09 Sep 2020
By Stuart Patrick, Chief Executive of Glasgow Chamber of Commerce
Amongst the commitments the Scottish Government makes in its programme for next year is the delivery of the recommendations of Mark Logan’s Scottish Technology Ecosystem Review. The report is frankly excellent, setting out why Scotland does not yet have a plentiful supply of new technology companies to match the success of Skyscanner, where Mr Logan was formerly Chief Operating Officer, and how we should now go about changing Scotland’s performance.
It takes the time to clarify what it means by a technology business – one that fundamentally involves software engineering – and takes a regularly abused term, ‘eco-system’, and sets out logical step after step how such a system should work. I hope it isn’t the kiss of death to suggest that the report revives and reshapes much of the thinking that went into the Business Birth Rate Strategy which Crawford Beveridge championed in his stint as Scottish Enterprise Chief Executive in the 1990’s. That initiative won very wide support and also argued for a long-term, systemic change, working stage by stage through the cultures and structures that affected Scotland’s entrepreneurial record.
There will be a temptation for government to cherry-pick one or two of his recommendations for special attention. The proposal for a network of Tech-Scaler start-up incubator centres in each of the country’s major cities looks to be a firm candidate, not least since it is the very first of his 34 recommendations and is wisely pitched as an investment with visibility across much of the country.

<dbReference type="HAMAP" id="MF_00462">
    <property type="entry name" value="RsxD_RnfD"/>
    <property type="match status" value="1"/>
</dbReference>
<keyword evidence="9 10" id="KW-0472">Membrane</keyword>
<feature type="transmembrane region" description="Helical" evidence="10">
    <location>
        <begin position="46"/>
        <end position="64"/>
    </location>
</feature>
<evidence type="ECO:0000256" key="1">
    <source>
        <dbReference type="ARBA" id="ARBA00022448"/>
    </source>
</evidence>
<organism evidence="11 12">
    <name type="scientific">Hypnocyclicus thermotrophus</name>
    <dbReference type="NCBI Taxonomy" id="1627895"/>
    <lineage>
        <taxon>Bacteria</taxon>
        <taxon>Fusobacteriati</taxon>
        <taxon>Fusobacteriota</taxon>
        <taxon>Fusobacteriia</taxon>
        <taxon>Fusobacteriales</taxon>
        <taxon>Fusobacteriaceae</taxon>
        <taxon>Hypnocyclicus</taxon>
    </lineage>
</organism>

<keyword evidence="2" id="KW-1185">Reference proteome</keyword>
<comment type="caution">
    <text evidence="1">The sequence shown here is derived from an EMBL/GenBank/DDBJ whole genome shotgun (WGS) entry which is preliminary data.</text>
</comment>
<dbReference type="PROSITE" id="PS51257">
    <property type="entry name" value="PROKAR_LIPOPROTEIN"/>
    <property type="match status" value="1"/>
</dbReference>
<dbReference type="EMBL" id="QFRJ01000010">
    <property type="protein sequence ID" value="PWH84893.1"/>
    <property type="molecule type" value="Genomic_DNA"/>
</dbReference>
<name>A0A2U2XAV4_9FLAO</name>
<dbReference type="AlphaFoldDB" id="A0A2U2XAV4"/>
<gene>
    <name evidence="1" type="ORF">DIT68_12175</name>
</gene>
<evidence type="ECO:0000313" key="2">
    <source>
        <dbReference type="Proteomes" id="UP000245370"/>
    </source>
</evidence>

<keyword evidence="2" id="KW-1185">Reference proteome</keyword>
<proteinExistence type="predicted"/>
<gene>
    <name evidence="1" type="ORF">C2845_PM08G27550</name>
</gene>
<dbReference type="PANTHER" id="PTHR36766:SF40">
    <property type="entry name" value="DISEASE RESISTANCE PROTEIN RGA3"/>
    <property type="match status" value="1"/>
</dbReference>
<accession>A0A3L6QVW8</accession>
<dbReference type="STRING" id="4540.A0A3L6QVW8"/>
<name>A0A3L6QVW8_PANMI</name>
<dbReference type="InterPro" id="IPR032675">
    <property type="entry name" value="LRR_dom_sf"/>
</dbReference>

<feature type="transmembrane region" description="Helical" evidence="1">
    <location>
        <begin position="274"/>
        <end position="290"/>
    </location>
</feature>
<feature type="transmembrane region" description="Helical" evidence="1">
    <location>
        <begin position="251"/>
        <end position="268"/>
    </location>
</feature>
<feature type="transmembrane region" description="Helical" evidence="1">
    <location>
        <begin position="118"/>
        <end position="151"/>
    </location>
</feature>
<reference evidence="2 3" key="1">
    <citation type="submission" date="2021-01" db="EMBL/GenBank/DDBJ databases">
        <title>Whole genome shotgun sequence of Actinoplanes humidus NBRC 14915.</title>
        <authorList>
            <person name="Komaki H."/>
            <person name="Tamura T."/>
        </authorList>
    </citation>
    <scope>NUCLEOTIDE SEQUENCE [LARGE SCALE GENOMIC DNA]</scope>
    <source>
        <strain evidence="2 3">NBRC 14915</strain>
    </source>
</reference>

That temptation needs to be resisted because as Logan quite rightly emphasises, the report’s crucial theme is the developing of a fully functioning system; all the parts have to be working effectively. That means in practice that his proposals for transforming the teaching of computing science in our schools are as important as all that he says about technology start-up incubators. Indeed he makes it clear that the most important recommendations are in the reform of computing science education which made me wonder why those didn’t come first in his concluding list. We need computing science to be treated in the same way as maths and we need to overcome the challenges in recruiting specialist computing science teachers.
The report has a simple, elegant structure working from the pre-start environment right through to the point that successful companies are attracting substantial private investment. Along the way it hits the right tone, recognising the good work being done by existing projects like Codeclan which offers short intensive training programmes in software engineering and explains how they fit with his structure. Nobody’s worthwhile efforts are dismissed or stood upon. We should be building willingly on all that has been achieved so far.
There are also a few important themes that would also help wider economic development although that is not Logan’s task. So, for example, he criticises the cost of the train journeys between Glasgow and Edinburgh as amongst the most expensive in Europe and a barrier to the easy hiring of talent in a pool that no one Scottish city can sustain on its own. Several sectors could benefit from an easier sharing of talent between the two cities.
So too, his recommendations on ‘market squares’ – as permanent physical spaces for widespread meeting and sharing experiences - have implications across industry. The development of Innovation Districts by the University of Strathclyde and the University of Glasgow share the same aspirations albeit for multi-disciplinary sharing that could lead to breakthroughs in sciences well beyond those addressed by Logan.
The Logan report deserves to be widely read, vigorously discussed and enacted in full by the Scottish Government.